Archive for October, 2015

Horror Vacui

Recently at Skynet HQ I was recommended the book Universal Principles of Design (Revised and Updated) by William Lidwell, Kritina Holden, and Jill Butler. As someone who has much to learn about aesthetic and the tested heuristics for which to think about building things, I gained a lot from reading this book. I liked it so much that I bought five extra copies and sent them to a few friends.

One reason I like the book so much is that you can read just a few pages at a time and learn something new every time you open the book. This is made possible through an intuitive layout: pages on the left-side introduce 1 of 125 design principles through clear and concise text, and on the right-side a real-world example displays the given design principle in action. The book’s explanation of Horror Vacui is one of my favorites.

Horror vacui— a Latin expression meaning “fear of emptiness”—regards the desire to fill empty spaces with information or objects. In style it is the opposite of minimalism. Though the term has varied meanings across different disciplines dating back to Aristotle, today it is principally used to describe a style of art and design that leaves no empty space.

I enjoyed learning about Horror Vacui so much because this feeling describes the thoughts I’ve had myself when building websites in high school and my first product, Glider. Likewise, young entrepreneurs who come to me for feedback on their early prototypes often try to cram an excessive number of things into their space constraints. This feeling, Horror Vacui, is rooted in the value perception that more visible things is actually more valuable. However, as the book points out, this is a false perception; it is a feeling that often occurs due to a person’s lack of affluence, or a lack of education in aesthetics training.

It may be that the inverse relationship is actually between the affluence of a society and the perceived value associated with horror vacui— that is, for those accustomed to having more, less is more, and for those accustomed to having less, more is more.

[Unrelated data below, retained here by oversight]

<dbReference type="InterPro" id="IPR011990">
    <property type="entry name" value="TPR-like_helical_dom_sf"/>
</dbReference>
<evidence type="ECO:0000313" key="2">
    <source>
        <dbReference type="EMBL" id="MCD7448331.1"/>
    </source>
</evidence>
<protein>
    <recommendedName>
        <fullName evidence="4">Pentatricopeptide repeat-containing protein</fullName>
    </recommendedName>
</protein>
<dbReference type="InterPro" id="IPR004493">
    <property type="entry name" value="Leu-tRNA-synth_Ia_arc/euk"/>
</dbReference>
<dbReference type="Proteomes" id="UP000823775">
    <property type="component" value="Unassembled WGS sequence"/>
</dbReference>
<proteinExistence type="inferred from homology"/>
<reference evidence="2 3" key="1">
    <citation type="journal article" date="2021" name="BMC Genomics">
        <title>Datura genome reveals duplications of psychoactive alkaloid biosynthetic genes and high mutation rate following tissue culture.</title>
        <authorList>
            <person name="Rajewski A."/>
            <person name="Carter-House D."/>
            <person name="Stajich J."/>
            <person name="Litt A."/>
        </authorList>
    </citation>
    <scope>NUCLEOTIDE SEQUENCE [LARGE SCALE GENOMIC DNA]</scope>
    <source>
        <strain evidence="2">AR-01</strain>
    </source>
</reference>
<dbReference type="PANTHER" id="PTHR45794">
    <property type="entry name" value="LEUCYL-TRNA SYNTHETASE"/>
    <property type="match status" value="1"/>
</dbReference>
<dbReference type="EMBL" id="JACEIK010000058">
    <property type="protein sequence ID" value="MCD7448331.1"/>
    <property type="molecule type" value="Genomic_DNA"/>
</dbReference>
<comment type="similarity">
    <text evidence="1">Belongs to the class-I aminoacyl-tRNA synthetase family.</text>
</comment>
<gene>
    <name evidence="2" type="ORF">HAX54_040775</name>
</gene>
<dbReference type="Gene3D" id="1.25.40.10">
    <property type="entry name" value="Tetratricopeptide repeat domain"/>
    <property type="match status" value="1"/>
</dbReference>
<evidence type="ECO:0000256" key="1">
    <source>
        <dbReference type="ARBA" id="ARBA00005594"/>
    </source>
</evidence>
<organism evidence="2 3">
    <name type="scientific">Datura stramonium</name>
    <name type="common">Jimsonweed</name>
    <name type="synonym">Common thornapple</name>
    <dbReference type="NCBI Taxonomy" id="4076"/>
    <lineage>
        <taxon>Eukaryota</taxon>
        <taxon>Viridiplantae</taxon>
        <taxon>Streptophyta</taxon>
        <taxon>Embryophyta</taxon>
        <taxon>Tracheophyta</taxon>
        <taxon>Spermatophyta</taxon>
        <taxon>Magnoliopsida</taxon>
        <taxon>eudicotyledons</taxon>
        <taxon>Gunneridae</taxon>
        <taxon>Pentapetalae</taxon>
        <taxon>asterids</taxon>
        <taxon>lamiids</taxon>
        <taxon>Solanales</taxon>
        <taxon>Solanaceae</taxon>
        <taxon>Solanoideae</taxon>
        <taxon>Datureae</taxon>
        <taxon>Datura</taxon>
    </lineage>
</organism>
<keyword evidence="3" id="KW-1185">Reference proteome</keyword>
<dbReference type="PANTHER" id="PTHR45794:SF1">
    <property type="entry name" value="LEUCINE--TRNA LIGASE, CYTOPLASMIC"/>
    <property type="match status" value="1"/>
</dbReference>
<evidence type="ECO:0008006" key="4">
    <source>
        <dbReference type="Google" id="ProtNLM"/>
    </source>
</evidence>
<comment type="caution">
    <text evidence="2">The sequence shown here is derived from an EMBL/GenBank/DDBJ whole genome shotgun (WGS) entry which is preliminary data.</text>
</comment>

If your goal is to create a design that has associations of high perceived value, the book suggests, “favor minimalism for affluent and well-educated audiences and horror vacui for poorer and less-educated audiences, and vice versa”. Easy examples include the minimalist high-end shops of San Francisco’s Union Square, which stand in stark contrast to the over-filled display windows of the shops in San Francisco’s Chinatown. Ironically it is often the stuffy Chinatown shops that are selling faux versions of the products that for sale in the minimal Union Square shops. I wonder how a minimalist store in Chinatown would be perceived?

Here’s the full contents on Horror Vacui:

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10 2015

Why so few solar panels in San Francisco?

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This photo captures a beautiful view overlooking the Marina neighborhood of San Francisco. While this view does much justice to the beauty of the Golden Gate Bridge and the surrounding Bay Area, I am writing this blog post for another reason: the utter lack of solar panels.

In a city that sees sunlight on an average of 260 days each year, it’s surprising to see that very little of that sun is being converted into energy! And especially for a city which prides itself on being exceptionally progressive and forward thinking, San Francisco leaves a lot to be desired when it comes to sustainable energy production.

My relatively small and rural hometown of Montgomery, New Jersey likely has more solar panels than many neighborhoods in San Francisco. I think the development of solar panels (or lack-there-of) comes down to two issues, (1) public policy and (2) the economics of the installation.

New Jersey has some of the best government subsidies for solar installations despite having far less open land for large installations, and receiving far less sun than more southern states. For example, by exempting installations from any related tax burdens (sales and property tax), and offering significant rebates, New Jersey is well on its way towards meeting the Renewable Portfolio Standard, a regulation requiring 22.5% of New Jersey’s energy production to come from renewable sources by 2021.

After a preliminary visual inspection, it appears that San Francisco stands to contrast the great progress made in New Jersey and elsewhere in California. I am curious, why is this so? Is the strong residential rental market leaving property owners with little to worry about? Why are there so few solar panels in San Francisco?


10 2015